Does child support go down if a parent, either Father or Mother, have another child?
Child support may go down if a parent has another baby because an amount is deducted from that parent’s income to calculate child support. But, understand there are other factors that impact child support which could result in your child support increasing even though you had another baby.
Other Articles About Child Support in Arizona
- ARIZONA CHILD SUPPORT LAWS
- ARIZONA UNIFORM INTERSTATE FAMILY SUPPORT ACT (UIFSA) STATUTES
- ATTRIBUTING INCOME FOR CHILD SUPPORT IN ARIZONA
- DIVIDING UNCOVERED MEDICAL EXPENSES IN AN ARIZONA CHILD SUPPORT CASE
- THE RELATIONSHIP BETWEEN CHILD SUPPORT AND DEBTS IN ARIZONA
- THE DEFINITIVE GUIDE TO CHILD SUPPORT IN ARIZONA
- DUE PROCESS REQUIRES NOTICE OF A CHILD SUPPORT MODIFICATION
- CHILD SUPPORT DEVIATION IN ARIZONA
- IS AN INCREASE IN INCOME CAUSE TO MODIFY CHILD SUPPORT IN ARIZONA
- CHILD SUPPORT AND ASSETS IN ARIZONA
- EFFECT OF EMPLOYMENT BENEFITS ON CHILD SUPPORT IN ARIZONA
- EFFECT OF STOCK OPTIONS ON CHILD SUPPORT IN ARIZONA
- MODIFYING CHILD SUPPORT FROM ANOTHER STATE IN ARIZONA
- CHILD SUPPORT MUST BE MODIFIED WHENEVER CHILD CUSTODY ORDERS CHANGE IN ARIZONA
- REGISTERING A CHILD SUPPORT ORDER IN ARIZONA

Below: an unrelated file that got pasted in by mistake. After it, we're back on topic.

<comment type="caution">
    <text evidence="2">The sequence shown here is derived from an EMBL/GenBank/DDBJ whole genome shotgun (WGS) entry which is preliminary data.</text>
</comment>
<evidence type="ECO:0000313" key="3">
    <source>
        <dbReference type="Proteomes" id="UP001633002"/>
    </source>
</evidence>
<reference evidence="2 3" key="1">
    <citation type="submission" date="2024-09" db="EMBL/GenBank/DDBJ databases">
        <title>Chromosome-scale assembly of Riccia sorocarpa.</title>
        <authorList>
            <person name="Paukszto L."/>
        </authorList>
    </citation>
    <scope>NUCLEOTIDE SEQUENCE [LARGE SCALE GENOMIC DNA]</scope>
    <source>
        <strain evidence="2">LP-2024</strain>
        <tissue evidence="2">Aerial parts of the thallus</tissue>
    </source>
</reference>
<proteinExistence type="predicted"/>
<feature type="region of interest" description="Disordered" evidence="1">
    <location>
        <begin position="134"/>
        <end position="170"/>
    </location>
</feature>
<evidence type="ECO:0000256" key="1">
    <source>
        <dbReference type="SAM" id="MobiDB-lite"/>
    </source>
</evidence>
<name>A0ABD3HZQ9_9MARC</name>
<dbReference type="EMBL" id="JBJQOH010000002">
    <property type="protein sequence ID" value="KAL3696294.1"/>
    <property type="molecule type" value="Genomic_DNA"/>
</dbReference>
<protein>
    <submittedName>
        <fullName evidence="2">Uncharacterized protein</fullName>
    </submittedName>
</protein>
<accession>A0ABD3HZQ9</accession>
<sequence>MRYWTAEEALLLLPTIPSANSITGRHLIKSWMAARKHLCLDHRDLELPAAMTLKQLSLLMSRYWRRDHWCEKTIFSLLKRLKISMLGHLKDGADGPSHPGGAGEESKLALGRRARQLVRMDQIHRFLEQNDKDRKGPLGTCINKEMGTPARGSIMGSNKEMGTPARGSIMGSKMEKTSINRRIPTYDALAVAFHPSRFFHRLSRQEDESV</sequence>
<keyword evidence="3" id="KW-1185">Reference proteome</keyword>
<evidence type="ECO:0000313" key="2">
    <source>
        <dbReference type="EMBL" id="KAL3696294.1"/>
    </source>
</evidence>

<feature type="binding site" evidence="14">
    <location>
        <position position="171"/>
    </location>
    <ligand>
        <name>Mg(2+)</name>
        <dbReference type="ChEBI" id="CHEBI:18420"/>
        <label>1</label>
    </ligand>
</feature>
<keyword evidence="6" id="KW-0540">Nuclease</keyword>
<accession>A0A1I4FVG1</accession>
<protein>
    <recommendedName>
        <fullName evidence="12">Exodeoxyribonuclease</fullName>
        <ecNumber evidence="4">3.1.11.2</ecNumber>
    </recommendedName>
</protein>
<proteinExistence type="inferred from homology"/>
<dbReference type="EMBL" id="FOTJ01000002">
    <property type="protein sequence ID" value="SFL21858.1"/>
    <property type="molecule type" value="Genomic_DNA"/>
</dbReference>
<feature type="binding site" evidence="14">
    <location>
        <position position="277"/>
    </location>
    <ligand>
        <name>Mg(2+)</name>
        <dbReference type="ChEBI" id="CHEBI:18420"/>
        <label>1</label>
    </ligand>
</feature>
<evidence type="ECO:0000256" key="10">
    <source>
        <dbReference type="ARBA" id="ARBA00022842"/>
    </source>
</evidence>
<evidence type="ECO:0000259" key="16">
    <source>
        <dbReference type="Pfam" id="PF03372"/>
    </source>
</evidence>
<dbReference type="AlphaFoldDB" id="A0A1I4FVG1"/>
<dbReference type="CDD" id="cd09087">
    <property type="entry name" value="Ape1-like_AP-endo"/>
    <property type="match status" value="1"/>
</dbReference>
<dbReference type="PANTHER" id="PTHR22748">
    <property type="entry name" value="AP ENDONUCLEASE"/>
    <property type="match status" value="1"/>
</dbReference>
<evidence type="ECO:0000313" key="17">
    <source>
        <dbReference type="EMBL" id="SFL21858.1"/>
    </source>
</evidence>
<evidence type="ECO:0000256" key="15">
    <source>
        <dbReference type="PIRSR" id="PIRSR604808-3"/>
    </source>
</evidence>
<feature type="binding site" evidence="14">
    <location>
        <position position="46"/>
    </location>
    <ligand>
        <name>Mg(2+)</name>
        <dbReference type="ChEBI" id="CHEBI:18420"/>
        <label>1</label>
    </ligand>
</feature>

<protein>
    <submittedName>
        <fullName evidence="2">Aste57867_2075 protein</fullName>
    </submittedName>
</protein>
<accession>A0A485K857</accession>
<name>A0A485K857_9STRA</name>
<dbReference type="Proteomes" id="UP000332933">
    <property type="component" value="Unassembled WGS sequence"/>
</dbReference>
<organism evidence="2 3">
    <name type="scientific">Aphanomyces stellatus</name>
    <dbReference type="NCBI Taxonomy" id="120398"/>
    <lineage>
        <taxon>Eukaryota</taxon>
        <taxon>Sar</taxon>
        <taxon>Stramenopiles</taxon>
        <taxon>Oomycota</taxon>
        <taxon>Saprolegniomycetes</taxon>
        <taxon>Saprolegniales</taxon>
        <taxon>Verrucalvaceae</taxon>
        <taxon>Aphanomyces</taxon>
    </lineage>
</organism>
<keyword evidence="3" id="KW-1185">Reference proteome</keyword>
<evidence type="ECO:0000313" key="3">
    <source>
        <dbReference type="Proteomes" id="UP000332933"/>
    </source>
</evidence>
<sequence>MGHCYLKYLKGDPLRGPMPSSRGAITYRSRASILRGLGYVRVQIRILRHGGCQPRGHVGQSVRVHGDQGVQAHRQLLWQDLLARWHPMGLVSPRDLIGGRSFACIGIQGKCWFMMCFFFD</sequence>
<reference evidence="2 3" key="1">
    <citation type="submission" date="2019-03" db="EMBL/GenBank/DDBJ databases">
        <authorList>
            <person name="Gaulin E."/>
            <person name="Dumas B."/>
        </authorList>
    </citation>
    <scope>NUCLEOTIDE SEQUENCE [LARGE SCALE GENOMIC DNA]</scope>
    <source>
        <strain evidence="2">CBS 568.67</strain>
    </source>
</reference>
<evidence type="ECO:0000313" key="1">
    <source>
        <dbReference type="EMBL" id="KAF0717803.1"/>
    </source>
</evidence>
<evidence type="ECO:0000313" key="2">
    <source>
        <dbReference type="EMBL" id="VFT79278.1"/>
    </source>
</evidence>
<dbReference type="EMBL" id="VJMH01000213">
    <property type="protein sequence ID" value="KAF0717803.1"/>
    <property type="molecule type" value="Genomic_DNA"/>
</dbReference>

- BURDEN OF PROOF FOR A DEVIATION IN CHILD SUPPORT IN ARIZONA
- REIMBURSEMENT FOR OVERPAID CHILD SUPPORT IN ARIZONA
- GIFTS AND FREE RENT MAY BE INCOME FOR CHILD SUPPORT PURPOSES
- COURT DISCRETION TO ADD RECURRING GIFTS AS INCOME FOR CHILD SUPPORT
- CHILD SUPPORT AND THE NARCISSIST PARENT
- INCLUDING INCOME FROM A SECOND JOB IN ARIZONA CHILD SUPPORT CALCULATIONS
- STANDARD OF PROOF TO ESTABLISH A WAIVER OF PAST CHILD SUPPORT IN ARIZONA
- CHILD SUPPORT CANNOT BE A PERCENTAGE OF A PARENT’S INCOME IN ARIZONA
- WHAT IS A WAGE ASSIGNMENT IN ARIZONA
- THE AGE WHEN CHILD SUPPORT ENDS IN ARIZONA
- SSDI PAYMENTS OFFSET MEDICAL EXPENSES FOR A CHILD IN ARIZONA
- MODIFYING CHILD SUPPORT WHEN NEITHER PARENT LIVES IN ARIZONA
- HOW TO MODIFY OR ENFORCE A CHILD SUPPORT ORDER ISSUED IN ANOTHER STATE
- HOW TO MAKE ARIZONA CHILD SUPPORT PAYMENTS
- HOW IS INCOME CALCULATED FOR CHILD SUPPORT IN ARIZONA
- HOW TO ENFORCE A CHILD SUPPORT ORDER IN ARIZONA
- CALCULATING A PARENT’S INCOME FOR CHILD SUPPORT IN ARIZONA
- ERRORS IN REGISTERING A CHILD SUPPORT ORDER FROM ANOTHER STATE IN ARIZONA
- DOMESTICATING A CHILD SUPPORT ORDER IN ARIZONA
- CHILD SUPPORT AND AN UNEMPLOYED PARENT IN ARIZONA
- WHAT DOCTORS SHOULD KNOW ABOUT CHILD SUPPORT IN ARIZONA
- CAN A NON-CUSTODIAL PARENT RECEIVE CHILDREN’S SOCIAL SECURITY BENEFITS IN ARIZONA
- START DATE FOR TEMPORARY SUPPORT IN ARIZONA
- EFFECT OF DENIAL OF VISITATION ON CHILD SUPPORT PAYMENTS IN ARIZONA
- ARIZONA CHILD SUPPORT FREQUENTLY ASKED QUESTIONS